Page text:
How sales can help hospital profitability. The hospital profitability conversation typically begins with pricing and contracting. Over the years, IDNs have beefed up their supply chain and materials management functions. They’ve hammered away at unit price and payment terms and strengthened their hospital operations to run factories that produce procedures more efficiently. Too often the device vendor pricing and contracting teams are caught on their heels. Our interviews with hospital executives confirm that hospitals and IDNs are very interested in strategic sourcing for lower unit prices. And these interviews revealed a keen interest in exploring new ways of financing capital equipment, specifically through risk-sharing contracts. We’ve seen cases where the vendor has written a large check to the IDN to purchase all of their capital equipment in a given department. In return, the vendor receives a long-term service contract from the IDN which pays monthly. Device vendor sales teams, with the right support from finance and management, can create and guide opportunities for these types of deeper, longer term relationships with IDNs. To add to the list, IDNs are also interested in less “sexy” things that drive profit such as free service; free nurse training; greater ease of doing business; and, most important, general operations insight for transforming financially strapped hospital networks into thriving business enterprises. These are all ways that the device vendor sales rep can steer the relationship toward the win-win combination of higher device sales and higher hospital profitability.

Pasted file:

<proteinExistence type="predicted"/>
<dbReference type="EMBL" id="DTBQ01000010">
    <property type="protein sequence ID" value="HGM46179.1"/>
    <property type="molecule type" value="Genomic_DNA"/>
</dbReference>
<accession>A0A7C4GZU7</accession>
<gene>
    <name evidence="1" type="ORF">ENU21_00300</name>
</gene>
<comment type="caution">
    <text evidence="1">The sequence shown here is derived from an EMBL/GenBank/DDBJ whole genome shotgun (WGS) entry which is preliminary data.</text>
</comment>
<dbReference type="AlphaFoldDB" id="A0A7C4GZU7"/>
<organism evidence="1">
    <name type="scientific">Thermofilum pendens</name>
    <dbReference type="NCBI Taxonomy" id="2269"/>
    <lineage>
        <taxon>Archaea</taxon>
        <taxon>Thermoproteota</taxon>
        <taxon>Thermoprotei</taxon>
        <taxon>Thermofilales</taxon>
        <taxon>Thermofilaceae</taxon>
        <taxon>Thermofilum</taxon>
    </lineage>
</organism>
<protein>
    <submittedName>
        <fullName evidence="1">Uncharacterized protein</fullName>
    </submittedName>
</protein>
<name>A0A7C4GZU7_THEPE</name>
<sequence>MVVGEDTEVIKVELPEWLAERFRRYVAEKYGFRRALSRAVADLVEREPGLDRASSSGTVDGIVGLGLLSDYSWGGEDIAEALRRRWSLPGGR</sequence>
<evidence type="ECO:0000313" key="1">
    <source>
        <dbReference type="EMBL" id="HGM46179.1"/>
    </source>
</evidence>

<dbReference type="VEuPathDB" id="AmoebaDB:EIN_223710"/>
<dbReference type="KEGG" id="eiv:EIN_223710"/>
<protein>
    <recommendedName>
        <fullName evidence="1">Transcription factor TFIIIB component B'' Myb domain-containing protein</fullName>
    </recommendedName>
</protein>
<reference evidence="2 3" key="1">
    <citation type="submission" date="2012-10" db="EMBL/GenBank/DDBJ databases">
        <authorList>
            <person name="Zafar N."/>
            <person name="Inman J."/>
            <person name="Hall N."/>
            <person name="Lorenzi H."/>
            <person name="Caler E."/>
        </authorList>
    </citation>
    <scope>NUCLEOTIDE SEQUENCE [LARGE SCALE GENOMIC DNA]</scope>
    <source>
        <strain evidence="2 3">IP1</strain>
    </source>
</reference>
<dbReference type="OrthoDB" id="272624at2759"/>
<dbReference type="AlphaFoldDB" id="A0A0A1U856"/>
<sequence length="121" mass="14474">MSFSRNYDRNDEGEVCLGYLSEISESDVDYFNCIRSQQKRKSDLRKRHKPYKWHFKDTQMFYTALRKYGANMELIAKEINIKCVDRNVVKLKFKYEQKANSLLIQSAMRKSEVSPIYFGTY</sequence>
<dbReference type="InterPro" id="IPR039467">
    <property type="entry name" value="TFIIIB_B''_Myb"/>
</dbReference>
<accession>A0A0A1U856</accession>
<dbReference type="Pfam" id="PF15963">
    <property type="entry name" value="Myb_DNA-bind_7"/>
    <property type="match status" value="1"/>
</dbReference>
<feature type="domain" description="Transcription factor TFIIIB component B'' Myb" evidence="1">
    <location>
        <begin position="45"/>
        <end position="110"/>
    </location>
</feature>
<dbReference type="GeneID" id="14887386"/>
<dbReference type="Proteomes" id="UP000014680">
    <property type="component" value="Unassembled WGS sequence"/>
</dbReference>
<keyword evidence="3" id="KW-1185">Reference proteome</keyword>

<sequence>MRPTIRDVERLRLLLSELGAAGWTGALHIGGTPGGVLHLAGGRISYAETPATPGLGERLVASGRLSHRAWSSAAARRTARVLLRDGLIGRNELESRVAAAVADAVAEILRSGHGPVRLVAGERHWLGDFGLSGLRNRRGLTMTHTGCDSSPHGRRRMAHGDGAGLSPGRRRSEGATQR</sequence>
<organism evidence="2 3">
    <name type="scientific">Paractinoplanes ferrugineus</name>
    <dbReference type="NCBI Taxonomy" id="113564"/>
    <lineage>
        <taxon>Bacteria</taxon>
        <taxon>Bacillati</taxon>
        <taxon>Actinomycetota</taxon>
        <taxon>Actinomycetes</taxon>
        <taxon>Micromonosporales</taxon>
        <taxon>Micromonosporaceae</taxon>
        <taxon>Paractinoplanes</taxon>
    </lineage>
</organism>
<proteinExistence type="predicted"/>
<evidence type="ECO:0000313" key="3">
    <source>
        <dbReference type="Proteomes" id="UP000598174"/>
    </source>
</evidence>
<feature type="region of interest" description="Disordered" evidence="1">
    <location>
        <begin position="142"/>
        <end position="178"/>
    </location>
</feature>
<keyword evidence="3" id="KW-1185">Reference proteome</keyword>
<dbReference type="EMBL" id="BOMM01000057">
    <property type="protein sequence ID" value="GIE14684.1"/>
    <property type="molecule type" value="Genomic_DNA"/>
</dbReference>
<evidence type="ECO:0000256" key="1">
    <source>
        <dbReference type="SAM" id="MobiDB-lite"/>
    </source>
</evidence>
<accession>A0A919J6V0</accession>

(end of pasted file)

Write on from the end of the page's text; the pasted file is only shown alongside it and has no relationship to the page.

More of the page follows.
Conclusion:  Sales can play a strategic role. Hospitals and IDNs need to improve both patient care quality and profits. They each start from different places, and their improvement paths and timing will vary. To win share in the largest IDNs, device vendors must discard the legacy adversarial transactional relationship and develop a new relationship based on insight. This insight is largely untapped today, in both the quality and profit dimensions. Those who can effectively develop and package outcomes and profit-making insight and deliver it through their sales forces will win the race. We’ve seen it in B2B and CPG, and we’re starting to see it in medical devices, too.

Are your device sales reps practicing insight-led selling? The Alexander Group’s medical sales consulting practice helps device clients strengthen their position in hospitals in an increasingly competitive and complex selling environment. Our clients achieve success by delivering insight to hospital customers and adapting winning practices from outside legacy hospital sales models.

Learn more about our Medical Device practice.

TAGS: , , ,

Michael Miller

Mike Miller is vice president and region leader in the Stamford office. He works with clients in a variety of industries including technology, financial services, manufacturing, health products and consumer goods. His client work focuses on revenue growth strategy, organization restructuring, resource deployment, performance management and incentive compensation. Mike is a frequent speaker on revenue growth topics and enjoys the variety of working with clients across industries and around the world.


Prior to joining the Alexander Group, Mike worked for the general management consulting firm, A.T. Kearney, in New York. There he managed consulting engagements, mainly with communications and electronics firms. Previously, he worked for McGraw-Hill, where he directed content development and business development for an industry research business. Mike holds a B.A. from Wesleyan University.


HAVE A QUESTION ABOUT THIS POST OR WANT TO REACH OUT TO THE AUTHOR?  CONTACT US »